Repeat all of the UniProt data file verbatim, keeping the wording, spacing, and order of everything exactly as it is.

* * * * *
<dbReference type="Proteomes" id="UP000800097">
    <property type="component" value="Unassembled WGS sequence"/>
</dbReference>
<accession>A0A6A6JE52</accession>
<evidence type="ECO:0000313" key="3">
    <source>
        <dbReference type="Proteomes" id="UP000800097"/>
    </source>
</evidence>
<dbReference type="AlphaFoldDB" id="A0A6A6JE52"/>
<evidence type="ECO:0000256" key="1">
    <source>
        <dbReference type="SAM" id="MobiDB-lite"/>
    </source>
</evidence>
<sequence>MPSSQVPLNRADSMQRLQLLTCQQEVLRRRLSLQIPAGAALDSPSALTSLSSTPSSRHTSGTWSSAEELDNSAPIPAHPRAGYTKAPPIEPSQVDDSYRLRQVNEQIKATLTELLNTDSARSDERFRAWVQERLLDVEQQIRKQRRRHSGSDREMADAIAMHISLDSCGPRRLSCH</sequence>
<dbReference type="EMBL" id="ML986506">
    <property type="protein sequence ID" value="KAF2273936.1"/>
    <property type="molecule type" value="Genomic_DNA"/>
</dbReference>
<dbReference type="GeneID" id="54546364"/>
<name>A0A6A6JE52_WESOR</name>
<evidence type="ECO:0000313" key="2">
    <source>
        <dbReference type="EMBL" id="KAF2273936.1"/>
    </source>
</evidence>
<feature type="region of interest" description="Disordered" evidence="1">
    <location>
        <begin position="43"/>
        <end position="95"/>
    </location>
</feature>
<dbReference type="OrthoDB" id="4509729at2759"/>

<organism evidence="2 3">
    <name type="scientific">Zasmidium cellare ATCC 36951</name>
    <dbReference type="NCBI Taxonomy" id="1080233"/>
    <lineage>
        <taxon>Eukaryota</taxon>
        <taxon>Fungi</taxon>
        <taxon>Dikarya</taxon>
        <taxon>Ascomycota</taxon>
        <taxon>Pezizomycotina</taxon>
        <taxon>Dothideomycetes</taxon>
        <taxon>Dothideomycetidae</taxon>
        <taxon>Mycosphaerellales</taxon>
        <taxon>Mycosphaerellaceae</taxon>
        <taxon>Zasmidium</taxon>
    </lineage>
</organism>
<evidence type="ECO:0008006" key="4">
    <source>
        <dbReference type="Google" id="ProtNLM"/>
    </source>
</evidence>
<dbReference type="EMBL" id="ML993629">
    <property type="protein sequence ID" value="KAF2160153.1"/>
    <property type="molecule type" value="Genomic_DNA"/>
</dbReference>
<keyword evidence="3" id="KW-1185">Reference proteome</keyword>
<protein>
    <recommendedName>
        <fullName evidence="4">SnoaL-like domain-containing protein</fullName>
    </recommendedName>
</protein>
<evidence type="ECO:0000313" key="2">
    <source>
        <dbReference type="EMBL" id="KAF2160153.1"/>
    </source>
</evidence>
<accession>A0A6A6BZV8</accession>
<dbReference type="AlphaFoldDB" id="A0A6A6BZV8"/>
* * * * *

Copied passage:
<dbReference type="Proteomes" id="UP000800097">
    <property type="component" value="Unassembled WGS sequence"/>
</dbReference>
<accession>A0A6A6JE52</accession>
<evidence type="ECO:0000313" key="3">
    <source>
        <dbReference type="Proteomes" id="UP000800097"/>
    </source>
</evidence>
<dbReference type="AlphaFoldDB" id="A0A6A6JE52"/>
<evidence type="ECO:0000256" key="1">
    <source>
        <dbReference type="SAM" id="MobiDB-lite"/>
    </source>
</evidence>
<sequence>MPSSQVPLNRADSMQRLQLLTCQQEVLRRRLSLQIPAGAALDSPSALTSLSSTPSSRHTSGTWSSAEELDNSAPIPAHPRAGYTKAPPIEPSQVDDSYRLRQVNEQIKATLTELLNTDSARSDERFRAWVQERLLDVEQQIRKQRRRHSGSDREMADAIAMHISLDSCGPRRLSCH</sequence>
<dbReference type="EMBL" id="ML986506">
    <property type="protein sequence ID" value="KAF2273936.1"/>
    <property type="molecule type" value="Genomic_DNA"/>
</dbReference>
<dbReference type="GeneID" id="54546364"/>
<name>A0A6A6JE52_WESOR</name>
<evidence type="ECO:0000313" key="2">
    <source>
        <dbReference type="EMBL" id="KAF2273936.1"/>
    </source>
</evidence>
<feature type="region of interest" description="Disordered" evidence="1">
    <location>
        <begin position="43"/>
        <end position="95"/>
    </location>
</feature>
<dbReference type="OrthoDB" id="4509729at2759"/>

<organism evidence="2 3">
    <name type="scientific">Zasmidium cellare ATCC 36951</name>
    <dbReference type="NCBI Taxonomy" id="1080233"/>
    <lineage>
        <taxon>Eukaryota</taxon>
        <taxon>Fungi</taxon>
        <taxon>Dikarya</taxon>
        <taxon>Ascomycota</taxon>
        <taxon>Pezizomycotina</taxon>
        <taxon>Dothideomycetes</taxon>
        <taxon>Dothideomycetidae</taxon>
        <taxon>Mycosphaerellales</taxon>
        <taxon>Mycosphaerellaceae</taxon>
        <taxon>Zasmidium</taxon>
    </lineage>
</organism>
<evidence type="ECO:0008006" key="4">
    <source>
        <dbReference type="Google" id="ProtNLM"/>
    </source>
</evidence>
<dbReference type="EMBL" id="ML993629">
    <property type="protein sequence ID" value="KAF2160153.1"/>
    <property type="molecule type" value="Genomic_DNA"/>
</dbReference>
<keyword evidence="3" id="KW-1185">Reference proteome</keyword>
<protein>
    <recommendedName>
        <fullName evidence="4">SnoaL-like domain-containing protein</fullName>
    </recommendedName>
</protein>
<evidence type="ECO:0000313" key="2">
    <source>
        <dbReference type="EMBL" id="KAF2160153.1"/>
    </source>
</evidence>
<accession>A0A6A6BZV8</accession>
<dbReference type="AlphaFoldDB" id="A0A6A6BZV8"/>